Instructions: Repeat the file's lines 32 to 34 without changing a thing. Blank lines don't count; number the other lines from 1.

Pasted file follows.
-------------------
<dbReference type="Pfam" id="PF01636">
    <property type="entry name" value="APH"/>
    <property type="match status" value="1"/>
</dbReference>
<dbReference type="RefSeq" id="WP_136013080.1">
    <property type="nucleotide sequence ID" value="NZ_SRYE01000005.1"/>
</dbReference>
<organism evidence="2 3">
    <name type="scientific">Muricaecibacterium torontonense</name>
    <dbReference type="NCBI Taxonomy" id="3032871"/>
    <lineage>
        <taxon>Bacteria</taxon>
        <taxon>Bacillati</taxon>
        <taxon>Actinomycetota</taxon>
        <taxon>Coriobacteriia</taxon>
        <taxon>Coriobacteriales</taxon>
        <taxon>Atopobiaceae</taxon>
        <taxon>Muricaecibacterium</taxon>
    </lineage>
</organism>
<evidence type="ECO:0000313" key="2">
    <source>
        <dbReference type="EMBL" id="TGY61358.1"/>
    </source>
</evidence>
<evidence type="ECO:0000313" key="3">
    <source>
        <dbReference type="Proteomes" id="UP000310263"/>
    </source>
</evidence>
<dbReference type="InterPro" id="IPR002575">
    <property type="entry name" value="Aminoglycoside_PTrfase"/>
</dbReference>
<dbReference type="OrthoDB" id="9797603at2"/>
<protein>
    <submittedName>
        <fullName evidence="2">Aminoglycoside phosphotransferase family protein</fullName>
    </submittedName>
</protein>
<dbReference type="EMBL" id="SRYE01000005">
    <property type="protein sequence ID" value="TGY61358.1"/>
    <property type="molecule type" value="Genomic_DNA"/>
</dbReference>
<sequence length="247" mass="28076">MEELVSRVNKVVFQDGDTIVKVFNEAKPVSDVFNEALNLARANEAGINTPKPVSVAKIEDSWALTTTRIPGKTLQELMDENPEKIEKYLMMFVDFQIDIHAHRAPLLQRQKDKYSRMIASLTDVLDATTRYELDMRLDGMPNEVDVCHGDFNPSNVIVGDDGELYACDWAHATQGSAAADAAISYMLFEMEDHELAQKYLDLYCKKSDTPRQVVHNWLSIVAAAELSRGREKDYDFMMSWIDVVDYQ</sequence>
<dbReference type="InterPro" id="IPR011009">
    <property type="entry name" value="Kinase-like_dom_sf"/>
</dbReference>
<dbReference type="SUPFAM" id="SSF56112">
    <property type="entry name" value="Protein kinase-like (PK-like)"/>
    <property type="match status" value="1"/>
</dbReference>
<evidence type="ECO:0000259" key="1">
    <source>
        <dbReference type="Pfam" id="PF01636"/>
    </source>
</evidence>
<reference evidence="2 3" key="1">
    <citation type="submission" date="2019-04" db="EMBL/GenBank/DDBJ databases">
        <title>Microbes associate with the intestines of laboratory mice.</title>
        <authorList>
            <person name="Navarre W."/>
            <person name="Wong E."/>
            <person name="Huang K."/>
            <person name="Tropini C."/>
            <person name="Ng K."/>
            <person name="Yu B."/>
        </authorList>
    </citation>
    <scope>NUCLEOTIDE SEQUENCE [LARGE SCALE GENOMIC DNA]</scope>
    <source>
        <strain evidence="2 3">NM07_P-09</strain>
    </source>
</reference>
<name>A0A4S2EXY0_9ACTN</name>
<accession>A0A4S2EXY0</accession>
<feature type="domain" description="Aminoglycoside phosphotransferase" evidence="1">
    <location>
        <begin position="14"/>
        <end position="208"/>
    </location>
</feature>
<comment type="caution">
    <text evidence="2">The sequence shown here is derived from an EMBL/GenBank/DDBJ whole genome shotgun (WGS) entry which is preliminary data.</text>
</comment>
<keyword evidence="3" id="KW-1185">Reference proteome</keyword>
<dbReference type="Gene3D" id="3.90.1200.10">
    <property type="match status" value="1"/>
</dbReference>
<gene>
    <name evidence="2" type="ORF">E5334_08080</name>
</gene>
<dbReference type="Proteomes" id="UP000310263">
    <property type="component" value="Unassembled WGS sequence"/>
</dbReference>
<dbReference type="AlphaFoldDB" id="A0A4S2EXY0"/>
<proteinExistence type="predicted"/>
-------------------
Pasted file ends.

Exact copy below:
    <property type="entry name" value="Aminoglycoside_PTrfase"/>
</dbReference>
<dbReference type="OrthoDB" id="9797603at2"/>